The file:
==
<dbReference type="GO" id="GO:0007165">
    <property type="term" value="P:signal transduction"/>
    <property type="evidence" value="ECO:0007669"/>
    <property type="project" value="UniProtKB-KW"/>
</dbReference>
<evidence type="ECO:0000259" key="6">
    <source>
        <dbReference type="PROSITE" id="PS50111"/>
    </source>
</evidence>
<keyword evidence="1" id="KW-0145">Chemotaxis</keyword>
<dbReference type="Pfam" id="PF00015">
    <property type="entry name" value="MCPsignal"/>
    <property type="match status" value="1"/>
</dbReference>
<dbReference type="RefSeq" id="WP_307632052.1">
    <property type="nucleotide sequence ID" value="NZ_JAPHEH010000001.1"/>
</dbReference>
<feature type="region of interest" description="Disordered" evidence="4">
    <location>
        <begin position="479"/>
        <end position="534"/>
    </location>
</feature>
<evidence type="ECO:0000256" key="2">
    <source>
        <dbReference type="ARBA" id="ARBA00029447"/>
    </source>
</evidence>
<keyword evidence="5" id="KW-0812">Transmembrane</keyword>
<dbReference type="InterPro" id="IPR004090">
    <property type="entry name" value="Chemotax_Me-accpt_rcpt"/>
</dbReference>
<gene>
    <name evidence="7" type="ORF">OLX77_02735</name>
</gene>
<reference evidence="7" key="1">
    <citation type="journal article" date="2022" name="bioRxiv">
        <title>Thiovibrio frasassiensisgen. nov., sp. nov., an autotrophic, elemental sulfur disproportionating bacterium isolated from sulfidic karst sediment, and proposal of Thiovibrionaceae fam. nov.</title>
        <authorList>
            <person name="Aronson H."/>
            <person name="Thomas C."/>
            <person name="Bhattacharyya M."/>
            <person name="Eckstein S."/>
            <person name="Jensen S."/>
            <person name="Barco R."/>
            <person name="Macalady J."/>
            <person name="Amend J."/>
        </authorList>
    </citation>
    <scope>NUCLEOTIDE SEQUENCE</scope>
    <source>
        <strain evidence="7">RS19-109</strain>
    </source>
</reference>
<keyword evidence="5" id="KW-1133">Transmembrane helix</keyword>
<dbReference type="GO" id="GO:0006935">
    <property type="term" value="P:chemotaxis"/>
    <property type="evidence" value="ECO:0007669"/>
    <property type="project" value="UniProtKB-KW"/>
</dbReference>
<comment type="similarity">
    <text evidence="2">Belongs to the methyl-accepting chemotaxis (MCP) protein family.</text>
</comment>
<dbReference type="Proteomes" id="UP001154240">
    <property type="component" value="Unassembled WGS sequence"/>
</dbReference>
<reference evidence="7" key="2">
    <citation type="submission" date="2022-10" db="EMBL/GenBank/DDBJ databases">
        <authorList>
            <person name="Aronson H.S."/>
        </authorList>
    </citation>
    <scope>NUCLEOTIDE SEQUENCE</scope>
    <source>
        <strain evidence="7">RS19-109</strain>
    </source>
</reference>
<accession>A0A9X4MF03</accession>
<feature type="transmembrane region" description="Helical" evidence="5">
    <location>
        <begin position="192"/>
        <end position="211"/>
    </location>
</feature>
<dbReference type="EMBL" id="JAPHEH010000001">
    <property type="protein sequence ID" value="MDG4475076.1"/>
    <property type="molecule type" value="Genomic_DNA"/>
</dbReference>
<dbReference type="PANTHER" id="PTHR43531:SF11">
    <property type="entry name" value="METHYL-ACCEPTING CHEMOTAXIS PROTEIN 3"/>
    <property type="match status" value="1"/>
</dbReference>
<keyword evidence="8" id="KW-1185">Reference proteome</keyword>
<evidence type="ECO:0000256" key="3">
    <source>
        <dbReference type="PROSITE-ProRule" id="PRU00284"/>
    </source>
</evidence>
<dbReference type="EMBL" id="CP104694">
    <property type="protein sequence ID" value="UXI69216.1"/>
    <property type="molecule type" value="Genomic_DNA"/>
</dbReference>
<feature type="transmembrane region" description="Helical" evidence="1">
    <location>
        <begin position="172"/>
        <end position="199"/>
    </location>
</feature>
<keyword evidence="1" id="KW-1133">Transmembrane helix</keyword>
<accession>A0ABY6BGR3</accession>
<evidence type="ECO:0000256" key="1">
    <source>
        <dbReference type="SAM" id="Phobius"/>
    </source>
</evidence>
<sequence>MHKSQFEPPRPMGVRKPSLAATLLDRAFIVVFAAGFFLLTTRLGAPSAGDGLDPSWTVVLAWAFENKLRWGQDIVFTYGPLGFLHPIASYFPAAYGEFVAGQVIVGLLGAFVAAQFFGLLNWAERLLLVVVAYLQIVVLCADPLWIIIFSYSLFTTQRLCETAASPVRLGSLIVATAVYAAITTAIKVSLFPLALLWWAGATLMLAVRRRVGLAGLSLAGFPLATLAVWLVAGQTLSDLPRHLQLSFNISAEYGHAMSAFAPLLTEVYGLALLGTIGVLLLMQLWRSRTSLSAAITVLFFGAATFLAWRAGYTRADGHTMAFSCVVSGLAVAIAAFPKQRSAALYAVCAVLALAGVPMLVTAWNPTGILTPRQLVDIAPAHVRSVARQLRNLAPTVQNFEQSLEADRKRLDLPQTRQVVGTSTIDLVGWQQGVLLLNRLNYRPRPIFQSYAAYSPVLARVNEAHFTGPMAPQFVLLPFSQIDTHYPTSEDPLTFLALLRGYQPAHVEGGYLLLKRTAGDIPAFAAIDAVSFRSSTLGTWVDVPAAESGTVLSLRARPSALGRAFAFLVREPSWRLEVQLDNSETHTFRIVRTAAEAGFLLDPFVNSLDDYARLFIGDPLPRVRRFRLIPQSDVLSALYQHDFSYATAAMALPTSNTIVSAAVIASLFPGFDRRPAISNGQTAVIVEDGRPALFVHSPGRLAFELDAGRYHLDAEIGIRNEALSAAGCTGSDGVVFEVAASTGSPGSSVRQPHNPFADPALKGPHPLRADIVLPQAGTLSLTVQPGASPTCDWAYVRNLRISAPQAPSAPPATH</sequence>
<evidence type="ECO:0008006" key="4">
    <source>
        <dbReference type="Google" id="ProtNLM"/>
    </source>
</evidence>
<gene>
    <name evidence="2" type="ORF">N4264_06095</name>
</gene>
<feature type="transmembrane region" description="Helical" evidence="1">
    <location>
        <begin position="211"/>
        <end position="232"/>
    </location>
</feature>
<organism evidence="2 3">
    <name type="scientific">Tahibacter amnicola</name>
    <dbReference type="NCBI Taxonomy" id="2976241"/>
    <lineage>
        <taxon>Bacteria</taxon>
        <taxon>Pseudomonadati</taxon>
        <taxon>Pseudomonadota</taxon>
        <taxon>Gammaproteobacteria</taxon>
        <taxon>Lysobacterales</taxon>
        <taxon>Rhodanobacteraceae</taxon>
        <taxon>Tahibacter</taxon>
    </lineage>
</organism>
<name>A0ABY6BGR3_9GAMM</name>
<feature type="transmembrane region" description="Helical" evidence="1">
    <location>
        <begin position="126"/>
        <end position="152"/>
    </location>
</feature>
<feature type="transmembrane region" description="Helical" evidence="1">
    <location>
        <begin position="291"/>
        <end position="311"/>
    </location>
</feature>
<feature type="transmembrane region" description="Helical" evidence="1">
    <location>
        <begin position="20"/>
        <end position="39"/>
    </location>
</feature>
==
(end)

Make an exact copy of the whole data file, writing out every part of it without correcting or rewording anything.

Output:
<dbReference type="GO" id="GO:0007165">
    <property type="term" value="P:signal transduction"/>
    <property type="evidence" value="ECO:0007669"/>
    <property type="project" value="UniProtKB-KW"/>
</dbReference>
<evidence type="ECO:0000259" key="6">
    <source>
        <dbReference type="PROSITE" id="PS50111"/>
    </source>
</evidence>
<keyword evidence="1" id="KW-0145">Chemotaxis</keyword>
<dbReference type="Pfam" id="PF00015">
    <property type="entry name" value="MCPsignal"/>
    <property type="match status" value="1"/>
</dbReference>
<dbReference type="RefSeq" id="WP_307632052.1">
    <property type="nucleotide sequence ID" value="NZ_JAPHEH010000001.1"/>
</dbReference>
<feature type="region of interest" description="Disordered" evidence="4">
    <location>
        <begin position="479"/>
        <end position="534"/>
    </location>
</feature>
<evidence type="ECO:0000256" key="2">
    <source>
        <dbReference type="ARBA" id="ARBA00029447"/>
    </source>
</evidence>
<keyword evidence="5" id="KW-0812">Transmembrane</keyword>
<dbReference type="InterPro" id="IPR004090">
    <property type="entry name" value="Chemotax_Me-accpt_rcpt"/>
</dbReference>
<gene>
    <name evidence="7" type="ORF">OLX77_02735</name>
</gene>
<reference evidence="7" key="1">
    <citation type="journal article" date="2022" name="bioRxiv">
        <title>Thiovibrio frasassiensisgen. nov., sp. nov., an autotrophic, elemental sulfur disproportionating bacterium isolated from sulfidic karst sediment, and proposal of Thiovibrionaceae fam. nov.</title>
        <authorList>
            <person name="Aronson H."/>
            <person name="Thomas C."/>
            <person name="Bhattacharyya M."/>
            <person name="Eckstein S."/>
            <person name="Jensen S."/>
            <person name="Barco R."/>
            <person name="Macalady J."/>
            <person name="Amend J."/>
        </authorList>
    </citation>
    <scope>NUCLEOTIDE SEQUENCE</scope>
    <source>
        <strain evidence="7">RS19-109</strain>
    </source>
</reference>
<keyword evidence="5" id="KW-1133">Transmembrane helix</keyword>
<dbReference type="GO" id="GO:0006935">
    <property type="term" value="P:chemotaxis"/>
    <property type="evidence" value="ECO:0007669"/>
    <property type="project" value="UniProtKB-KW"/>
</dbReference>
<comment type="similarity">
    <text evidence="2">Belongs to the methyl-accepting chemotaxis (MCP) protein family.</text>
</comment>
<dbReference type="Proteomes" id="UP001154240">
    <property type="component" value="Unassembled WGS sequence"/>
</dbReference>
<reference evidence="7" key="2">
    <citation type="submission" date="2022-10" db="EMBL/GenBank/DDBJ databases">
        <authorList>
            <person name="Aronson H.S."/>
        </authorList>
    </citation>
    <scope>NUCLEOTIDE SEQUENCE</scope>
    <source>
        <strain evidence="7">RS19-109</strain>
    </source>
</reference>
<accession>A0A9X4MF03</accession>
<feature type="transmembrane region" description="Helical" evidence="5">
    <location>
        <begin position="192"/>
        <end position="211"/>
    </location>
</feature>
<dbReference type="EMBL" id="JAPHEH010000001">
    <property type="protein sequence ID" value="MDG4475076.1"/>
    <property type="molecule type" value="Genomic_DNA"/>
</dbReference>
<dbReference type="PANTHER" id="PTHR43531:SF11">
    <property type="entry name" value="METHYL-ACCEPTING CHEMOTAXIS PROTEIN 3"/>
    <property type="match status" value="1"/>
</dbReference>
<keyword evidence="8" id="KW-1185">Reference proteome</keyword>
<evidence type="ECO:0000256" key="3">
    <source>
        <dbReference type="PROSITE-ProRule" id="PRU00284"/>
    </source>
</evidence>
<dbReference type="EMBL" id="CP104694">
    <property type="protein sequence ID" value="UXI69216.1"/>
    <property type="molecule type" value="Genomic_DNA"/>
</dbReference>
<feature type="transmembrane region" description="Helical" evidence="1">
    <location>
        <begin position="172"/>
        <end position="199"/>
    </location>
</feature>
<keyword evidence="1" id="KW-1133">Transmembrane helix</keyword>
<accession>A0ABY6BGR3</accession>
<evidence type="ECO:0000256" key="1">
    <source>
        <dbReference type="SAM" id="Phobius"/>
    </source>
</evidence>
<sequence>MHKSQFEPPRPMGVRKPSLAATLLDRAFIVVFAAGFFLLTTRLGAPSAGDGLDPSWTVVLAWAFENKLRWGQDIVFTYGPLGFLHPIASYFPAAYGEFVAGQVIVGLLGAFVAAQFFGLLNWAERLLLVVVAYLQIVVLCADPLWIIIFSYSLFTTQRLCETAASPVRLGSLIVATAVYAAITTAIKVSLFPLALLWWAGATLMLAVRRRVGLAGLSLAGFPLATLAVWLVAGQTLSDLPRHLQLSFNISAEYGHAMSAFAPLLTEVYGLALLGTIGVLLLMQLWRSRTSLSAAITVLFFGAATFLAWRAGYTRADGHTMAFSCVVSGLAVAIAAFPKQRSAALYAVCAVLALAGVPMLVTAWNPTGILTPRQLVDIAPAHVRSVARQLRNLAPTVQNFEQSLEADRKRLDLPQTRQVVGTSTIDLVGWQQGVLLLNRLNYRPRPIFQSYAAYSPVLARVNEAHFTGPMAPQFVLLPFSQIDTHYPTSEDPLTFLALLRGYQPAHVEGGYLLLKRTAGDIPAFAAIDAVSFRSSTLGTWVDVPAAESGTVLSLRARPSALGRAFAFLVREPSWRLEVQLDNSETHTFRIVRTAAEAGFLLDPFVNSLDDYARLFIGDPLPRVRRFRLIPQSDVLSALYQHDFSYATAAMALPTSNTIVSAAVIASLFPGFDRRPAISNGQTAVIVEDGRPALFVHSPGRLAFELDAGRYHLDAEIGIRNEALSAAGCTGSDGVVFEVAASTGSPGSSVRQPHNPFADPALKGPHPLRADIVLPQAGTLSLTVQPGASPTCDWAYVRNLRISAPQAPSAPPATH</sequence>
<evidence type="ECO:0008006" key="4">
    <source>
        <dbReference type="Google" id="ProtNLM"/>
    </source>
</evidence>
<gene>
    <name evidence="2" type="ORF">N4264_06095</name>
</gene>
<feature type="transmembrane region" description="Helical" evidence="1">
    <location>
        <begin position="211"/>
        <end position="232"/>
    </location>
</feature>
<organism evidence="2 3">
    <name type="scientific">Tahibacter amnicola</name>
    <dbReference type="NCBI Taxonomy" id="2976241"/>
    <lineage>
        <taxon>Bacteria</taxon>
        <taxon>Pseudomonadati</taxon>
        <taxon>Pseudomonadota</taxon>
        <taxon>Gammaproteobacteria</taxon>
        <taxon>Lysobacterales</taxon>
        <taxon>Rhodanobacteraceae</taxon>
        <taxon>Tahibacter</taxon>
    </lineage>
</organism>
<name>A0ABY6BGR3_9GAMM</name>
<feature type="transmembrane region" description="Helical" evidence="1">
    <location>
        <begin position="126"/>
        <end position="152"/>
    </location>
</feature>
<feature type="transmembrane region" description="Helical" evidence="1">
    <location>
        <begin position="291"/>
        <end position="311"/>
    </location>
</feature>
<feature type="transmembrane region" description="Helical" evidence="1">
    <location>
        <begin position="20"/>
        <end position="39"/>
    </location>
</feature>